On Friday 21st of November Frank Giecco from Wardell Armstrong Archaeology gave a very interesting lecture on the recent excavations at Papcastle in Cumbria – Roman Derventio. 20 years ago all that was known about the site was that there was a fort.Then in 1996 Time Team did an excavation in which the speaker took part but in 2009 there was a massive flood which stripped a metre of earth form the site exposing the Roman surface. It had been thought there was no settlement outside the fort but this devastating event proved that to be untrue.
The talk was illustrated with many exciting slides of the wonderfully preserved sites and finds.They found the remains of an amphitheatre; a Roman water mill and mill race with timber still in place at the bottom. There was also evidence of a barrack building outside the fort. In 2011 it was discovered that the town was as big as contemporary Carlisle and bigger than Corbridge.An unusual building like a villa was found and there is also evidence of very early occupation c.A.D.70s and tantalising hints of 5th century and possibly later occupation. A late Roman bridge built across the earlier infilled mill race dated from c310 onwards and the main road to Carlisle was found with curb still in place. The excavation exposed burial grounds on the edge of town with evidence of high status buildings associated with them; possible mausoleums.Parts of a twice lifesize statue of Hercules were discovered and altars with inscriptions were found which showed that the Ala Tungorum was stationed there; a cavalry regiment originating from modern day Belgium. Two of the most exciting discoveries were the bath house complexes, one with a laconium – a dry sauna which was high status and not found in most bath house complexes. A find that demonstrated the British presence was a complete statue of the genius loci holding a Horn of Plenty.Amongst other finds were amulets and votive offerings and an inscription from the Black Sea fleet.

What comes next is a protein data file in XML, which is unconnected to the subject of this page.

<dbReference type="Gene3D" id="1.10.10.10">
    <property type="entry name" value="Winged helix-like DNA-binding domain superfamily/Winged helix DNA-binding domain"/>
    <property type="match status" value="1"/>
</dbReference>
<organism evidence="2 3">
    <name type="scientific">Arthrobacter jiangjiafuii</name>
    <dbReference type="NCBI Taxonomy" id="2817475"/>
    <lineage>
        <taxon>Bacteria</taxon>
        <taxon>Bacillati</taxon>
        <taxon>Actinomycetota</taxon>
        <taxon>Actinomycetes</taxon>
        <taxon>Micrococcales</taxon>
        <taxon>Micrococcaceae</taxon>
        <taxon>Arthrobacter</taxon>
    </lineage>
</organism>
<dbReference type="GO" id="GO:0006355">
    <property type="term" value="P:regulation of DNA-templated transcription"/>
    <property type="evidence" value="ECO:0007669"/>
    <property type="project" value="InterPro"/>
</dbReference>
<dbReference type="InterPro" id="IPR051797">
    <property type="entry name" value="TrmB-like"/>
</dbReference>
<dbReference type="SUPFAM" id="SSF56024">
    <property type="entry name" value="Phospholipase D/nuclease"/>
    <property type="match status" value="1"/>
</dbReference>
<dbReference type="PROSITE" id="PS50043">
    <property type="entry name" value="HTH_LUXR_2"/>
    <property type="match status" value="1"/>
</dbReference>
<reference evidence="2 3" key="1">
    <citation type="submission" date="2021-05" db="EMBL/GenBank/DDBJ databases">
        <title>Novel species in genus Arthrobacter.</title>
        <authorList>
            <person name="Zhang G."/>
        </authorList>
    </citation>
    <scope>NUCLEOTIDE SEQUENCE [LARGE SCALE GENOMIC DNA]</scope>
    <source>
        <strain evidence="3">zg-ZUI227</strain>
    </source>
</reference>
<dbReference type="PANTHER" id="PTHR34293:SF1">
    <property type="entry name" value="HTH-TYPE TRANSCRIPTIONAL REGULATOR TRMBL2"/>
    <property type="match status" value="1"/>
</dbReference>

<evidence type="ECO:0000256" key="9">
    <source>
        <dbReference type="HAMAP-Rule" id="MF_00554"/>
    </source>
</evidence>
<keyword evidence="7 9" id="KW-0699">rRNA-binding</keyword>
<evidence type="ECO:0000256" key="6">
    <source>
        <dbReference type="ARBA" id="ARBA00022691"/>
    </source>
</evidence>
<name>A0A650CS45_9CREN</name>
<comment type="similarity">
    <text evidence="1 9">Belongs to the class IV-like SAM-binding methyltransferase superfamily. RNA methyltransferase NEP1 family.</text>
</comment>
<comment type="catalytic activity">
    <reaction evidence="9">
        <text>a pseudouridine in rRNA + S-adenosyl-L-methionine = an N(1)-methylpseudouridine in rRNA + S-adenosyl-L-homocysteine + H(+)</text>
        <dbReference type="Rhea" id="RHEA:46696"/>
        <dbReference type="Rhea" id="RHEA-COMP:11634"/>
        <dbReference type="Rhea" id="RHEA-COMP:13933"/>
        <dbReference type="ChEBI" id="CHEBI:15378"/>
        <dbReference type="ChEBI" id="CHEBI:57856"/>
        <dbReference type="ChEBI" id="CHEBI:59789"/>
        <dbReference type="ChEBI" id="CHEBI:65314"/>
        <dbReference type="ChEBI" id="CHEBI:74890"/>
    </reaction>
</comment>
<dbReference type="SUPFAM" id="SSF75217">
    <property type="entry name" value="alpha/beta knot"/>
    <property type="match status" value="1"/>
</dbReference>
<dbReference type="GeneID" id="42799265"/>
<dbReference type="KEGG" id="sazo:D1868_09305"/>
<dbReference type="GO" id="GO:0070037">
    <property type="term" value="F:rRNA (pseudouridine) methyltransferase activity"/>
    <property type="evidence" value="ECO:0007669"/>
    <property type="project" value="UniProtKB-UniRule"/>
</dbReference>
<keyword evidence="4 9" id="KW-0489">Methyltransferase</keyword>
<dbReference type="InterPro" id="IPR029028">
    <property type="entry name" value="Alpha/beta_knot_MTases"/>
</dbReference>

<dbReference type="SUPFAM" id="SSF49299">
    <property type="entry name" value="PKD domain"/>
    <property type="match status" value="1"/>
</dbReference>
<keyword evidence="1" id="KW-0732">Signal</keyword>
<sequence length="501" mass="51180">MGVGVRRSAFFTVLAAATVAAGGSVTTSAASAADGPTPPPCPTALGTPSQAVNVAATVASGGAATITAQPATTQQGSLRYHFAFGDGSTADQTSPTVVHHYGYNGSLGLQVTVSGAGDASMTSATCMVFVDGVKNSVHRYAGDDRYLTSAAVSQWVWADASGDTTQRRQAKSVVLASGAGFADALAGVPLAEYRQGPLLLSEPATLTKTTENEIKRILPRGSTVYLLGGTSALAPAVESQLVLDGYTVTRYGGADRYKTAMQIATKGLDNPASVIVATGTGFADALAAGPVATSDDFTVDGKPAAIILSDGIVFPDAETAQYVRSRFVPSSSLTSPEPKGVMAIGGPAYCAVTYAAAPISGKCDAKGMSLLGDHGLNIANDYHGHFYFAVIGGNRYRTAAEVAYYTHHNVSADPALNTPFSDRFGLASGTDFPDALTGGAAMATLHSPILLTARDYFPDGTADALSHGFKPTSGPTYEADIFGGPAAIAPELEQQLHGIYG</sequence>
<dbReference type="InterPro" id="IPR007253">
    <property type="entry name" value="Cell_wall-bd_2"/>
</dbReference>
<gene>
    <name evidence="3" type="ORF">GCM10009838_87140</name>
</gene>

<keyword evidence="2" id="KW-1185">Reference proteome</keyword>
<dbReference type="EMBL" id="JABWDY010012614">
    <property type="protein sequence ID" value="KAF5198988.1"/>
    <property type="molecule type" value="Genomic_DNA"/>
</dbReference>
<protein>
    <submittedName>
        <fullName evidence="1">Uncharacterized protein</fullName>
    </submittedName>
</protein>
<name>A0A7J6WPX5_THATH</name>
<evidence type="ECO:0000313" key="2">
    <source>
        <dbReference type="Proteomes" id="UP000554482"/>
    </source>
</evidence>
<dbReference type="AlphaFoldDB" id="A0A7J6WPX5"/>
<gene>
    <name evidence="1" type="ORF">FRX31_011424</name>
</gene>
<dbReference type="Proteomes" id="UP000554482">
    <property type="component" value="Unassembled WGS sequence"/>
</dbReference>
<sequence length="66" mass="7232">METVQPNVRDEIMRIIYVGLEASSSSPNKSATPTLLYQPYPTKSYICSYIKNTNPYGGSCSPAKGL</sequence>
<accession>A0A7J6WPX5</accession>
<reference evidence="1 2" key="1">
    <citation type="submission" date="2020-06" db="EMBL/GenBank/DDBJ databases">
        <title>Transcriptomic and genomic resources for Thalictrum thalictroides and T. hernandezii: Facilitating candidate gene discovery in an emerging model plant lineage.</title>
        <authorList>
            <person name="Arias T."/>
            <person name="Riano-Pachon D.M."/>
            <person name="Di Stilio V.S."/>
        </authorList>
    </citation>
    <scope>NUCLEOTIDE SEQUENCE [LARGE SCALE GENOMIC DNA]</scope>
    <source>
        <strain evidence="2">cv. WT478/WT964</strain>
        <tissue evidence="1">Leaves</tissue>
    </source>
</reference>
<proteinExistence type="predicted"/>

This excavation was a community engagement dig funded by the HLF and they are hoping to raise the money to continue the excavations in the future.
Post written by Jeanette Dobson